What the soundbar lacks is a network connection. The only way to stream wirelessly is with Bluetooth, and then with the rather sad SBC audio codec – which gives the worst Bluetooth sound. It works just fine, but is perceived as an emergency solution in relation to the more well-sounding AAC and aptX. This is thus a soundbar intended to be used with the TV, or to connect a network player to HDMI or optical connector.
In the app you can also adapt the soundbar to the room. But this does not happen automatically. You must measure the distance from the sound barrier to both the subwoofer and the sofa. And also the height under the roof. It can be an advantage to do this, even though we actually got a surprisingly good result right out of the box. The advantage of the room adaptation is that the bass is even a little better integrated, and the illusion of surround sound even a little bigger and holographic.
Great sound on film
What strikes us first is the giant sound image in Super Wide sound mode. The reverberation is huge in the prison canteen in The Irishman, in the conversation between Al Pacino alias Jimmy Hoffa, and Stephen Graham alias Tony Pro. Here we actually get a feeling that the sound comes from both the side and the back, even without physical rear speakers. The psychoacoustic effects work really well.
The harmonics are airy and open, and the consonants in the dialogues are clear without becoming coarse-grained sibilants. Far better than, for example, the Philips Fidelio B97, which is 50 percent more expensive than the Creative board.
There is also a good push from the deeper chest sound area, in the bar visit between Robert De Niro and Joe Pesci. The subwoofer hangs impressively well on the soundbar, without any clear “gap” between them.
Sometimes we think the dialogues are a bit thin. Both when Sebastian Vettel & Co talk in front of the camera in F1: Drive to Survive, but also in Jurassic Park, there is a little meat on the bone in dialogues. On the other hand, dinosaur roars are all the tougher.
The salvation for sleek dialogues is to set the sound mode to Music. Then it will be a little rounder and warmer, with more fullness in the voices.
It is quite typical that a soundbar sounds good on film but less good on music. Fortunately, Creative delivers here, and the soundbar draws even more from the Philips Fidelio B97. The guitar body is reproduced with great fullness on Dua Lipa’s acoustic performance of Lost In Your Light at Glastonbury in 2017. At the same time, the body is well connected with the clinking of the strings.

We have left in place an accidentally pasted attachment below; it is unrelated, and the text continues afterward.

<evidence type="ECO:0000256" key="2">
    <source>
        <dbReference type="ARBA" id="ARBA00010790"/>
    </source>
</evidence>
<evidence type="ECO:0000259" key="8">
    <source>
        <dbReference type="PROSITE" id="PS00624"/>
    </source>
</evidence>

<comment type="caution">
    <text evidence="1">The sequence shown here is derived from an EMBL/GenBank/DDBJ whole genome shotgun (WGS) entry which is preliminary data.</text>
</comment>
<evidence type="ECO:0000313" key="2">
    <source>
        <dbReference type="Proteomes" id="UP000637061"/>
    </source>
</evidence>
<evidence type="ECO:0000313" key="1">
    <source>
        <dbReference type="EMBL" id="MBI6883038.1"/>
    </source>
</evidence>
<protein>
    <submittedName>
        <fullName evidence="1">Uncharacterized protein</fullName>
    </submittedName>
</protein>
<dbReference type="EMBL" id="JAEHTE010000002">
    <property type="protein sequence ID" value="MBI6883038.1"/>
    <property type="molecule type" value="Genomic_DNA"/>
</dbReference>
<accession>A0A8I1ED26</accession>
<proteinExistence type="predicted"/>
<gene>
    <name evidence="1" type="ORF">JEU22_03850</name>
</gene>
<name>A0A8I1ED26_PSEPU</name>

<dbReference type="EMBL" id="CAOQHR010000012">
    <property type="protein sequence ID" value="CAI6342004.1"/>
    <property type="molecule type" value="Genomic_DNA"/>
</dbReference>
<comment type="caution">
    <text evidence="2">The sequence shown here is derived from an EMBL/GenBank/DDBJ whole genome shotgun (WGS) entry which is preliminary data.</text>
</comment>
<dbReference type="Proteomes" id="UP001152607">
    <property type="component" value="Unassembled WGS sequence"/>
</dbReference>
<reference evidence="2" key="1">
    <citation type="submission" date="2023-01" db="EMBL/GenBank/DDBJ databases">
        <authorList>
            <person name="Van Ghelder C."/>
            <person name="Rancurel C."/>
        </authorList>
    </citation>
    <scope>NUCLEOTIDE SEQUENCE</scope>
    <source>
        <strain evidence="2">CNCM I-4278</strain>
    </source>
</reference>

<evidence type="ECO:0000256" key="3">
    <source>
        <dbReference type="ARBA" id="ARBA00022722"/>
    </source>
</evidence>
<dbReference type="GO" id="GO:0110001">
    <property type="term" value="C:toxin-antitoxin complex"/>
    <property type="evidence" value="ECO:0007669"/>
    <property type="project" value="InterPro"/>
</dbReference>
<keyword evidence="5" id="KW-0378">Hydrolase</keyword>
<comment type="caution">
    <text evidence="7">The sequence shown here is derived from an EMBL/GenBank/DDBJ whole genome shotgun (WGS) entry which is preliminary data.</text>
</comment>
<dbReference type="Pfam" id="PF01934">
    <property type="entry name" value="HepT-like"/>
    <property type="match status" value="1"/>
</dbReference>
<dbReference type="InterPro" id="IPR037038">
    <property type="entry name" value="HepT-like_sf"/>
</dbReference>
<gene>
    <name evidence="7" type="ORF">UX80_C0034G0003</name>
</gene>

You do not get the same thrust as from the hefty Klipsch Cinema 600, and the Samsung HW-Q610A possibly has a more natural midrange. But Creative has more powerful and tactful bass.
The Sonos Arc, which costs a little less than the Creative SXFI Carrier, and then without a subwoofer, has the advantage of being able to adapt the sound character to the room and not just the distance and sound level. It actually has even greater room reproduction and can also be expanded with real rear speakers. But it needs a subwoofer to be able to measure itself on film, which almost doubles the price.
Creative SXFI Carrier: Conclusion
Creative SXFI Carrier is the best soundbar we have heard from that edge. Ever. That may not say much, as other Creative planks are of the cheap type. But SXFI Carrier surprises us. With a gigantic soundscape, especially in Super Wide mode. Dialogues are clean and open, and the subwoofer hangs exceptionally well. Here there is both impact and finesse, and the soundbar also delivers when we take the price into account.
What is missing is a little more fullness in dialogues and in singing voices. Maximum sound pressure is more than high enough for us, but there are planks in the class that are even more powerful. We still do not give credit for this.
We would still like a network connection, and preferably support for Chromecast and AirPlay.
Plus in the book to include headphones in the price. We have tested SXFI Theater before and enjoyed them quite well.